Duchess of Sussex Meghan has made a heart-breaking revelation. The news was unveiled in an opinion piece published Wednesday in The New York Times. In minute detail she described the chilling moment on a July morning when she realised she was having a miscarriage, losing her and Prince Harry's second child.
Depicting the hardships this year has given the world – from the deadly multi-wave coronavirus pandemic to Breonna Taylor's killing and George Floyd's petrifying suffocation by police – Meghan dwelled, in an emotional outburst, on her own, very personal, loss.
"After changing his [son Archie's] diaper, I felt a sharp cramp. I dropped to the floor with him in my arms, humming a lullaby to keep us both calm, the cheerful tune a stark contrast to my sense that something was not right", the former senior royal, who together with her British husband has settled in Santa Barbara, wrote, adding with pain:
"I knew, as I clutched my firstborn child, that I was losing my second".
She went on to describe how the two of them, she and Harry, had to face the reality and learn anew how to "be okay".
"Sitting in a hospital bed, watching my husband's heart break as he tried to hold the shattered pieces of mine, I realised that the only way to begin to heal is to first ask, 'Are you OK?'", Meghan, who presented herself in the by-line as "a mother, feminist, and advocate", continued.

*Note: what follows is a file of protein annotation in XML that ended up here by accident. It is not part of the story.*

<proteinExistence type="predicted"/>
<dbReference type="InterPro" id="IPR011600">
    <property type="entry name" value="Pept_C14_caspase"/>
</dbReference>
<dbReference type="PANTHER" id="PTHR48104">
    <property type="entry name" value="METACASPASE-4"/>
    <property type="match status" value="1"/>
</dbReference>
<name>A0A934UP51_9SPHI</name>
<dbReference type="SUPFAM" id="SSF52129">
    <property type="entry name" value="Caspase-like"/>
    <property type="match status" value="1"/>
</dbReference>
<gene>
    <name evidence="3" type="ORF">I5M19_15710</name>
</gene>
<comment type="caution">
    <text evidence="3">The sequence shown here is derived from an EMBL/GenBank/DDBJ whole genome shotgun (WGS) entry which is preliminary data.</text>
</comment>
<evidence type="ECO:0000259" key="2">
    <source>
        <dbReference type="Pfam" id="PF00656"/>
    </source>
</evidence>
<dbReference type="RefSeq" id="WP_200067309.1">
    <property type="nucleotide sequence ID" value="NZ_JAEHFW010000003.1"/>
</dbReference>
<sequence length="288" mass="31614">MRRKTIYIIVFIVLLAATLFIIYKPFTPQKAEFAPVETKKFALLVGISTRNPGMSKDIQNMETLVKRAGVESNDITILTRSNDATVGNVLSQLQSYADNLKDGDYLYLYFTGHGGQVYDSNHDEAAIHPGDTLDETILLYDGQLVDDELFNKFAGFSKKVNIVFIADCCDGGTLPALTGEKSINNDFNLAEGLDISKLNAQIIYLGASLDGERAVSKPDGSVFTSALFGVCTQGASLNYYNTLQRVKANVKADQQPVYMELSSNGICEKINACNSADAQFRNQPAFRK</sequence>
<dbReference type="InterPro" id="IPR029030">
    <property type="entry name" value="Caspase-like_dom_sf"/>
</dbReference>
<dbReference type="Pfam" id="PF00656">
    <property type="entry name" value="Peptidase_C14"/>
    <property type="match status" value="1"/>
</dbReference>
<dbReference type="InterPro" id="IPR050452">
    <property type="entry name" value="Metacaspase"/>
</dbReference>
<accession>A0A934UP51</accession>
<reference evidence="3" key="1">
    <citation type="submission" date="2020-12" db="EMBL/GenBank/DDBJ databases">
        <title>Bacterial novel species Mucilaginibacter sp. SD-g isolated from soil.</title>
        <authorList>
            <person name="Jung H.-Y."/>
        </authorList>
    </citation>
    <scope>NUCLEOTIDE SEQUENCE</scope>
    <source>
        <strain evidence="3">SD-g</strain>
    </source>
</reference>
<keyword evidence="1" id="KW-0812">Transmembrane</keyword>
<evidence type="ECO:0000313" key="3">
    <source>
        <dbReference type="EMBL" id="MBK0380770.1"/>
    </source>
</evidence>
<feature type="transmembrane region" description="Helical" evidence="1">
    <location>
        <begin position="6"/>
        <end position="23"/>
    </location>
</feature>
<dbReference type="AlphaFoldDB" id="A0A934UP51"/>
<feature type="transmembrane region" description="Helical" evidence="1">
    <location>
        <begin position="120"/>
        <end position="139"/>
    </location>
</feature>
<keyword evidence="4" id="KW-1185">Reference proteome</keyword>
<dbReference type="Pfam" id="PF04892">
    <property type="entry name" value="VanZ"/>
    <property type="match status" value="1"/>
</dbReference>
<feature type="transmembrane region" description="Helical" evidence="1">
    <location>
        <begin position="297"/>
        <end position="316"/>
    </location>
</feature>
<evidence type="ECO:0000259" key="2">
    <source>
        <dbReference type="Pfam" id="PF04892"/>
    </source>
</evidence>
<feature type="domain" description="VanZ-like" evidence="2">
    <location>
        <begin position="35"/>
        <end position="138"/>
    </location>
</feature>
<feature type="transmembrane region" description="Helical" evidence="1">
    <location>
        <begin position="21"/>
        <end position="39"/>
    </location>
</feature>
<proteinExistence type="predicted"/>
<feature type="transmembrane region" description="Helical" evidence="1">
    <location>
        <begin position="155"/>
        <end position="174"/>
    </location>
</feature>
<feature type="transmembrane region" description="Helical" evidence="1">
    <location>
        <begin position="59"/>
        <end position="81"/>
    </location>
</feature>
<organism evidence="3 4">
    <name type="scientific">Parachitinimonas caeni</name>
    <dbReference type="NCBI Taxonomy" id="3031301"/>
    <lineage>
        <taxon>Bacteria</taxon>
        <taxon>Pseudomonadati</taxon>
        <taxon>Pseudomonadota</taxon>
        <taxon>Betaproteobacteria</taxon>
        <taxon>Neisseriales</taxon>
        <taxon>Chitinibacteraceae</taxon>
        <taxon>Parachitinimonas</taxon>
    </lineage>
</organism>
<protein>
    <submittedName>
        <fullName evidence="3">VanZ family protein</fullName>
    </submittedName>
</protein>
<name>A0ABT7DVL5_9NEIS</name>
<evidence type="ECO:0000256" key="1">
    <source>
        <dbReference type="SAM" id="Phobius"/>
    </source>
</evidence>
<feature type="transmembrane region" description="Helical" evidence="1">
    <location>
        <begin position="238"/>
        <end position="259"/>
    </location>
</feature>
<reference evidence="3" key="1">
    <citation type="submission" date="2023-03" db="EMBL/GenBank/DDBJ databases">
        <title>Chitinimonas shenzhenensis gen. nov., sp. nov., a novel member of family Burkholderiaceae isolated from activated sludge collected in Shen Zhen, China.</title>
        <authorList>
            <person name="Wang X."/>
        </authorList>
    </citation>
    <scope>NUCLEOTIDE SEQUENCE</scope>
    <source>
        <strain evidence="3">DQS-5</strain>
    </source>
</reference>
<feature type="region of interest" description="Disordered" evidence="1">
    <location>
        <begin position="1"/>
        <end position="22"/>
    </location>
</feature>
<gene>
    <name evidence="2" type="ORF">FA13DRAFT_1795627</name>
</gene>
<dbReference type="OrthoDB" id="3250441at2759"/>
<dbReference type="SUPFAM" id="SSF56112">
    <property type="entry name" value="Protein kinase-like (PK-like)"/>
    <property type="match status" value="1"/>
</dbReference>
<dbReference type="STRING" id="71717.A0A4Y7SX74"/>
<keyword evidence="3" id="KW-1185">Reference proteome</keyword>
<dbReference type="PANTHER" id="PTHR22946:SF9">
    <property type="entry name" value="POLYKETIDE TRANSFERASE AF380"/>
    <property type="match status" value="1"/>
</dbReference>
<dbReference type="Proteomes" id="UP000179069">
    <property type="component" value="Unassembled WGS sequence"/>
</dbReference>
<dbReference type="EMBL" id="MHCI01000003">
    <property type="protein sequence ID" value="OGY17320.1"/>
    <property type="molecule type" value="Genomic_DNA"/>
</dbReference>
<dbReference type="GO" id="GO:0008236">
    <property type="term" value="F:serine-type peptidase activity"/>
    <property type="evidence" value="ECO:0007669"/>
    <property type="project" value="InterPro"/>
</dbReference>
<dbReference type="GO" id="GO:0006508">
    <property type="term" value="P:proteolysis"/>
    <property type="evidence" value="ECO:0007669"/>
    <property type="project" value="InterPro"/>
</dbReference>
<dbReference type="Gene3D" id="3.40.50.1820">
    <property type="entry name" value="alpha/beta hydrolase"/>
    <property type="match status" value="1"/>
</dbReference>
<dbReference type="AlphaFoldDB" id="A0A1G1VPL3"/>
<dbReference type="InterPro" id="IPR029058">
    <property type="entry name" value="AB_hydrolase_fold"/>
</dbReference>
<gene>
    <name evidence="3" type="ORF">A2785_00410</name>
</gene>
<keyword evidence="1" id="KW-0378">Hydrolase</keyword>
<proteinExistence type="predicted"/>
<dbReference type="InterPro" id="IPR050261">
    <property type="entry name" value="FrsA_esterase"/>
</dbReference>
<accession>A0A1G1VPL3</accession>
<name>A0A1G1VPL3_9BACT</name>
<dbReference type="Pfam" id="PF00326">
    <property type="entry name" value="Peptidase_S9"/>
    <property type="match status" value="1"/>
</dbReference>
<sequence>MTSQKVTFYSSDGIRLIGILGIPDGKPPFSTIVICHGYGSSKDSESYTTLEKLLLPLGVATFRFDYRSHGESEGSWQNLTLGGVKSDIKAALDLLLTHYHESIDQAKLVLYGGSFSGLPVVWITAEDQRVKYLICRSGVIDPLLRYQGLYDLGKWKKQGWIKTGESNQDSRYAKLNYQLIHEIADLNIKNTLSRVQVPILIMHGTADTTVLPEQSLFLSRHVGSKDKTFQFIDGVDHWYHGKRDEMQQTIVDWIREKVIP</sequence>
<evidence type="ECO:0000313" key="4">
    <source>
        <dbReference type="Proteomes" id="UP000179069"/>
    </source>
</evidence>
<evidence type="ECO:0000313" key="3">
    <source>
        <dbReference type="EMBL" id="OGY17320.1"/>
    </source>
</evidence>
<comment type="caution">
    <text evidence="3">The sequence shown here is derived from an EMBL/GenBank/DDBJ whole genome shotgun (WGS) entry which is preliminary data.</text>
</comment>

Meghan and Harry, who quit their senior royal roles earlier this year, initially moved to Vancouver, but then crossed into the US, the former actress's home country, as it was readying to lock its borders due to the coronavirus pandemic. The couple, who were striving, as they said, for a "financially and personally independent life" away from the constant media limelight and speculation, reportedly leapt into a few business initiatives, including a well-being empire called Archewell.
Yet, what has caused real controversy and even prompted fierce trolling in recent months, is their regular participation in social – and at times ostensibly politicised - campaigns, reportedly breaching the Royal Family's protocol on remaining neutral.
In particular, in late September, the former actress triggered a backlash after she called on Americans not to ignore the November vote.
"Every four years, we're told, 'This is the most important election of our lifetime'. But this one is. When we vote, our values are put into action, and our voices are heard", the Hollywood star said during a pre-recorded message for ABC's Time100 special.
Husband Prince Harry also weighed in at the time, urging the public to "reject hate speech, misinformation, and online negativity", a claim considered by many as a veiled jab at incumbent President Donald Trump.